What I think about machines that think is that we are all missing the point still. The true transforming genius of human intelligence is not individual thinking at all but collective, collaborative and distributed intelligence—the fact that (as Leonard Reed pointed out) it takes thousands of different people to make a pencil, not one of whom knows how to make a pencil. What transformed the human race into a world-dominating technium was not some change in human heads, but a change between them: the invention of exchange and specialisation. It was a network effect.
My Times column on genetic modification of crops:
The European Parliament votes tomorrow on whether to let countries decide their own policies on growing genetically modified crops. The vote would allow countries such as Britain to press ahead because of hard evidence that such crops are good for the environment, good for consumers and good for farmers; and let countries such as Austria continue to ban the things despite such evidence. It’s an alliance of the rational with the superstitious against the bureaucratic.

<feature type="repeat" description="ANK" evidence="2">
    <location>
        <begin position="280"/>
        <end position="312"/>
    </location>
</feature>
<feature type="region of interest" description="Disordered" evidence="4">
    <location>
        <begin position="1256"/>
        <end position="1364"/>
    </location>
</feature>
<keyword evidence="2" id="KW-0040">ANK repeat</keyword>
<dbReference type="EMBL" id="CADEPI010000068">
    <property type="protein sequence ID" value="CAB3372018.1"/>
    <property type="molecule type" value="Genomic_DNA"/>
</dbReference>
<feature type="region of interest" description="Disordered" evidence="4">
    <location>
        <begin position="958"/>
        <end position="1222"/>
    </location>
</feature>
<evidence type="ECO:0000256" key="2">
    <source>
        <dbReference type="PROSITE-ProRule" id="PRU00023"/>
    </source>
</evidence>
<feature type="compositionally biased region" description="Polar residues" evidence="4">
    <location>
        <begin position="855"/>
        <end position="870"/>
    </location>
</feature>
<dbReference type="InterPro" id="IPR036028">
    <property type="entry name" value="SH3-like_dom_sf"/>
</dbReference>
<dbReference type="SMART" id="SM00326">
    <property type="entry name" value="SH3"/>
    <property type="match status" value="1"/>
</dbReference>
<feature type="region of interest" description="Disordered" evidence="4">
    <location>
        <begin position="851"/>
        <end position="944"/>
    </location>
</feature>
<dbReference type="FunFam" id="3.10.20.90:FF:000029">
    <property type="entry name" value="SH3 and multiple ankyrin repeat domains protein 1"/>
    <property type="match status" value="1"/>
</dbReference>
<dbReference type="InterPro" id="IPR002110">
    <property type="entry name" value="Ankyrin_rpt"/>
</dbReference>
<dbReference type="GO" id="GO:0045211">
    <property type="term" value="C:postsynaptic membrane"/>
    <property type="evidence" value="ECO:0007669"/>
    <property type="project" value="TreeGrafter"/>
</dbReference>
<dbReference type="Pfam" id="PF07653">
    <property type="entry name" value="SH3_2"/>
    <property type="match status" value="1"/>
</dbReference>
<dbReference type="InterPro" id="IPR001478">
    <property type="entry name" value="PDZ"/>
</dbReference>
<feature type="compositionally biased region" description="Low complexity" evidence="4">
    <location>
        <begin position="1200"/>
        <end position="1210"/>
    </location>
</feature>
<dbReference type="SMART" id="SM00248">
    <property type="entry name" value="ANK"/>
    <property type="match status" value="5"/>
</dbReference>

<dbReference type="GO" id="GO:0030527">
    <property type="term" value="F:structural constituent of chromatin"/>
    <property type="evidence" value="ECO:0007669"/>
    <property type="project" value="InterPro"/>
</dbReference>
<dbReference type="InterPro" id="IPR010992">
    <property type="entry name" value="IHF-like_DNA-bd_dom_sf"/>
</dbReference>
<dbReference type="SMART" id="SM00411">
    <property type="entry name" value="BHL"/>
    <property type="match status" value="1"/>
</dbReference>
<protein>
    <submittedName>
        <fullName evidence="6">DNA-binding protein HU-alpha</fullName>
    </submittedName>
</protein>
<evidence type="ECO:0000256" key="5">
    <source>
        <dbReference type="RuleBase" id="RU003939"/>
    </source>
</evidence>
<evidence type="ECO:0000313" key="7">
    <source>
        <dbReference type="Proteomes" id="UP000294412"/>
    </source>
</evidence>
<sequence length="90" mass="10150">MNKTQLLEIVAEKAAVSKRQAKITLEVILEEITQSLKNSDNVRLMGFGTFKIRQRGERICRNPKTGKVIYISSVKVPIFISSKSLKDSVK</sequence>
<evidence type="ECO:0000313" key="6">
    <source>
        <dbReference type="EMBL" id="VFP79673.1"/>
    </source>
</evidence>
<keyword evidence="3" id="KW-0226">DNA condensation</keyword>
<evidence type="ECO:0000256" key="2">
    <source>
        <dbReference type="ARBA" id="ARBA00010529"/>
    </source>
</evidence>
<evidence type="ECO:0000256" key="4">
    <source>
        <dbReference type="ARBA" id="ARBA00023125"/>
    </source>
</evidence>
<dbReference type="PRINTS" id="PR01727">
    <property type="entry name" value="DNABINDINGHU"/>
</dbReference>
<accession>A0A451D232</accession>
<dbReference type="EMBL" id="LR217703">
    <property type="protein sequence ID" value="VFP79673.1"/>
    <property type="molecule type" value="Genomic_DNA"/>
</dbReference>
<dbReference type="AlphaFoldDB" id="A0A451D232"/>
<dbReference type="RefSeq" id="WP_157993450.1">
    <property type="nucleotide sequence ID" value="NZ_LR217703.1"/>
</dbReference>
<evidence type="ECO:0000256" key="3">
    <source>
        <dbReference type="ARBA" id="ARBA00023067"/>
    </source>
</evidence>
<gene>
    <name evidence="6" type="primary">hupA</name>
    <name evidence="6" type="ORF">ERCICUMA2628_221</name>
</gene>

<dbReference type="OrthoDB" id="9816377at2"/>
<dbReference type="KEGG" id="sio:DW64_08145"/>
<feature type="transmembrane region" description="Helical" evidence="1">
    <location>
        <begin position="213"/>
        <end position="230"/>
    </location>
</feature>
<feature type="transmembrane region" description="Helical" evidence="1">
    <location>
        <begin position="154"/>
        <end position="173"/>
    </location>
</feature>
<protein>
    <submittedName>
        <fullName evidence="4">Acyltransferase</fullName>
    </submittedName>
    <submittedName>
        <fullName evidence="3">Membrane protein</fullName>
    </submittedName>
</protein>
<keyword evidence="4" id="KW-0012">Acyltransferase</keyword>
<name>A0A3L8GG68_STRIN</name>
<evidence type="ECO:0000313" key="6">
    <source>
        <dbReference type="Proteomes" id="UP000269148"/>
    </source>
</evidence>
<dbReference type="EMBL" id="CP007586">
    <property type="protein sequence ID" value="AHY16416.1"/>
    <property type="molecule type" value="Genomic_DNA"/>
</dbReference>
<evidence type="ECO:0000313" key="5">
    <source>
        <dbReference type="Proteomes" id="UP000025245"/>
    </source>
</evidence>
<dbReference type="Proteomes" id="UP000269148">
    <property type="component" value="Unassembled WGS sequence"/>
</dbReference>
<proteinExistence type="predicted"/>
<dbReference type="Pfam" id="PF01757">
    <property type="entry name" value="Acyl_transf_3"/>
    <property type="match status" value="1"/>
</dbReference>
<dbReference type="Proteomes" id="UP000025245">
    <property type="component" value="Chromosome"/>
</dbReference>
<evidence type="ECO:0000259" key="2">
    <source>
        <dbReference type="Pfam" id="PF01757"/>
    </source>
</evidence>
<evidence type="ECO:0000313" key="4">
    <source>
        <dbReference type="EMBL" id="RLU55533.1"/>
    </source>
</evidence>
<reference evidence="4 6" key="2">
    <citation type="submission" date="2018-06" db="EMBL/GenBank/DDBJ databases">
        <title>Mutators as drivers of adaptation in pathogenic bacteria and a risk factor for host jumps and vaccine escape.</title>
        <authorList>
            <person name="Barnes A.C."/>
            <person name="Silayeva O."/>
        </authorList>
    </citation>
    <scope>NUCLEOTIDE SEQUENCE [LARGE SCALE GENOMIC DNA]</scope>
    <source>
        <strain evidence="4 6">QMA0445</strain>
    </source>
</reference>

Indeed, the untold story is that it was a triumph of subtle diplomacy by Owen Paterson — the Eurosceptic former environment minister who knows how to work the Brussels system. Having gone out on a limb to support GM crops in two hard-hitting speeches in 2013, he was approached by his Spanish counterpart who was desperate to unclog the interminable Brussels approval process for new crops.
My Times column on cancer, luck and good deaths:
If we could prevent or cure all cancer, what would we die of? The new year has begun with a war of words over whether cancer is mostly bad luck, as suggested by a new study from Johns Hopkins School of Medicine, and over whether it’s a good way to die, compared with the alternatives, as suggested by Dr Richard Smith, a former editor of the BMJ.
In December, I omitted to post my Times column on government IT and digital policy: